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From Joe R <vinnyj...@yahoo.com>
Subject Re: How do YOU detect corrupt indexes?
Date Fri, 03 Aug 2007 13:19:40 GMT

We're planning on using encryption at the filesystem level (whole-disk
encryption) and, to be honest, I don't have a mechanism that can produce the
changes I'm talking about.  Neither does my boss, unfortunately ;)  He came
along one day and asked, "how do we know when data changed on disk without us
doing it?" -- and no, I couldn't get a mechanism out of him then.

I've yet to go through LUCENE-737 (and the Nabble thread it refers to.)  I'd
missed it; thanks for the pointer.

Maliciousness is certainly a possibility, but not likely.  Because a lot of the
data we store is sensitive, we've made sure that the system surrounding the
data is secure and that nobody actually has access to the data itself (there's
no root access on these boxes, the one user that can log in is jailed and the
network is "secure".)  What's more, we hold four copies of the index on four
seperate boxes, two each in two geographically seperated data centers, and
whoever wanted to change the data would have to get into both centers and mod
all four copies.  Any hardware-level fault would also have to operate on all
four copies, so that isn't likely, either.

What's most likely is a software fault.  My thought is to have a seperate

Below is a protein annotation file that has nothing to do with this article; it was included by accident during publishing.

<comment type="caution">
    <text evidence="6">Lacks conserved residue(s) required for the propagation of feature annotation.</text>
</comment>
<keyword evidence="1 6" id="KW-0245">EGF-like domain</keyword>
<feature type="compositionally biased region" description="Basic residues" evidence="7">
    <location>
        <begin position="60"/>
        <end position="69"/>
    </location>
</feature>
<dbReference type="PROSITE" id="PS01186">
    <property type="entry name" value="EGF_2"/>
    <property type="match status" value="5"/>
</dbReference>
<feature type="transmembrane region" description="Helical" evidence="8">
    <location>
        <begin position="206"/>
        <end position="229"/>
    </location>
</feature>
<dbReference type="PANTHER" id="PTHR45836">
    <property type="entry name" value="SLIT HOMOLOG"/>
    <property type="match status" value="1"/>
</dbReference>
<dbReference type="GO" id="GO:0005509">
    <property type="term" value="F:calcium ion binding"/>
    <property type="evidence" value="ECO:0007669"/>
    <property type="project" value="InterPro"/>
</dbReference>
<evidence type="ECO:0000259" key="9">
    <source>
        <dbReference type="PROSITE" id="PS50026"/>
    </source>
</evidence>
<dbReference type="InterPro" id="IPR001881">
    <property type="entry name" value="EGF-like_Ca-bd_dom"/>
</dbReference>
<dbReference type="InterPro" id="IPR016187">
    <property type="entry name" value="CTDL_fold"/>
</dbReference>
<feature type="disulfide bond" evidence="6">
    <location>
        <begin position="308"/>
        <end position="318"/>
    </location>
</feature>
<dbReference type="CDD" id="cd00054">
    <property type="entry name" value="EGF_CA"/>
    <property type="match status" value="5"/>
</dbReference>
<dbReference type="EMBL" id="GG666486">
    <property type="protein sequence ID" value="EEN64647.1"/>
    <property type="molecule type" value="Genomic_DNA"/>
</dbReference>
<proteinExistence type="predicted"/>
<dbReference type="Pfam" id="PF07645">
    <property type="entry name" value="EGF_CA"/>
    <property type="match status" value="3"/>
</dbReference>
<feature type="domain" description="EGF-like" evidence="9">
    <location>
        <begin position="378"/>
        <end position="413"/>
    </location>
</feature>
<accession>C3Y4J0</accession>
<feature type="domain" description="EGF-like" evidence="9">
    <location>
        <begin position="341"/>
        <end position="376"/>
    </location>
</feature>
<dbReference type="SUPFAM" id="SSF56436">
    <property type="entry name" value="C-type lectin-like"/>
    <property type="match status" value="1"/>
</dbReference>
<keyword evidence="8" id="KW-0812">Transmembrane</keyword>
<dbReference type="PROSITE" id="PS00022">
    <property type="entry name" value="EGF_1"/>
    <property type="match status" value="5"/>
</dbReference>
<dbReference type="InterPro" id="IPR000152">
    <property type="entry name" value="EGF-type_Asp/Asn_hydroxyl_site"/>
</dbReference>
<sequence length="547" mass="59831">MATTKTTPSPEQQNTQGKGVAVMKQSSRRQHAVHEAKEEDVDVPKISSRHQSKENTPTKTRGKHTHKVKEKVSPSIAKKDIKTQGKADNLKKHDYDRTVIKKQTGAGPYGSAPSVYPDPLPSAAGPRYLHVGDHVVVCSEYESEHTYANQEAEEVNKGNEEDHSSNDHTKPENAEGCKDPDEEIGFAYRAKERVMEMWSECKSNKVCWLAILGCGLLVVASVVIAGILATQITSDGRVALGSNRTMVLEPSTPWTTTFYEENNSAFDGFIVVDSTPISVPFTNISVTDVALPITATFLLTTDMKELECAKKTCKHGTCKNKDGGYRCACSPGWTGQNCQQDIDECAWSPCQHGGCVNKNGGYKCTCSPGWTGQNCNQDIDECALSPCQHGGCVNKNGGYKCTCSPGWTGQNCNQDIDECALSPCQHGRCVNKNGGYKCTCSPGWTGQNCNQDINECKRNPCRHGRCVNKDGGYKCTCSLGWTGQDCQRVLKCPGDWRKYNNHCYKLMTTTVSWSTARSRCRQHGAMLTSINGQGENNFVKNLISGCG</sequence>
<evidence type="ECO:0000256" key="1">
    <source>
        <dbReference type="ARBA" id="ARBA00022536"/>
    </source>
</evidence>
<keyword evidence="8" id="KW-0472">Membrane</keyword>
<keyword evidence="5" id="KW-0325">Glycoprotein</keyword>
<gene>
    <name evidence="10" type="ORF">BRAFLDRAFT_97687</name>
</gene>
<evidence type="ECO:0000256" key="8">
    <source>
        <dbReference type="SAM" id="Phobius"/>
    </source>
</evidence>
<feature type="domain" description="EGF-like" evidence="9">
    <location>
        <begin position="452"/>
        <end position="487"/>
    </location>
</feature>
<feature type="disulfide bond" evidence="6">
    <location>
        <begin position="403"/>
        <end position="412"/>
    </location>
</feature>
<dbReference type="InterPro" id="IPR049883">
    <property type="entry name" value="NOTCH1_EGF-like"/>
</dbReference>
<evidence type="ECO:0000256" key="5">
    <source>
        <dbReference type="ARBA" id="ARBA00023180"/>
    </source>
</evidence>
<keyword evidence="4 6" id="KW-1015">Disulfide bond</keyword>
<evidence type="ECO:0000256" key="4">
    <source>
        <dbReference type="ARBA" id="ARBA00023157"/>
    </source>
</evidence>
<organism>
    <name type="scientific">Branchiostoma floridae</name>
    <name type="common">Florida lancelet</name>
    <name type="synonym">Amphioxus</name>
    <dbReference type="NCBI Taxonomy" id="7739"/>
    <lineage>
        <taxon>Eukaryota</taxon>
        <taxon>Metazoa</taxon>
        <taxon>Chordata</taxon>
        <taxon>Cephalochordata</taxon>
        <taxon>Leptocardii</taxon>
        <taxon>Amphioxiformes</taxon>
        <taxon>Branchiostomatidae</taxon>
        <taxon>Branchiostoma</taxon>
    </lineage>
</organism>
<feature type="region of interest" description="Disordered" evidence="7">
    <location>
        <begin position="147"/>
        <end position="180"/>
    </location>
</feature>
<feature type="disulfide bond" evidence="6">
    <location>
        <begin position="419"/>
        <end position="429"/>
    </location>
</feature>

service running whose sole purpose is to "check data integrity", whatever that
means, and (hopefully) shares little code with our main service.  Of course, we
still have some third-party code to accomodate (Lucene included, of course) and
while those have been reliable so far, we can't rule out future problems.

I suppose that the main implementation problem here is that comparing the four
copies of the raw index data itself to each other would operate on a LOT of
data.  I was wondering if anyone had had success with an implementation that
operated on individual documents, groups of documents or some other, smaller
group of data.

Thanks again, sorry for leaving the mechanism and encryption details out.


-j


--- Daniel Noll <daniel@nuix.com> wrote:

> On Friday 03 August 2007 16:03:22 Doron Cohen wrote:
> > What is the anticipated cause of corruption? Malicious?
> > Hardware fault? This somewhat reminds of discussions in
> > the list about encrypting the index. See LUCENE-737
> > and a discussion pointed by it. One of the opinions
> > there was that encryption should be handled at a lower
> > level (OS/FS). Wouldn't that hold here as well?
> 
> That's actually a good point.  These days we have filesystems like ZFS which 
> check for corruption automatically.  This should remove a lot of the extra 
> digesting work people would otherwise need to do to ensure consistency.
> 
> Daniel
> 
> 
> -- 
> Daniel Noll
> Nuix Pty Ltd
> Suite 79, 89 Jones St, Ultimo NSW 2007, Australia    Ph: +61 2 9280 0699
> Web: http://nuix.com/                               Fax: +61 2 9212 6902
> 
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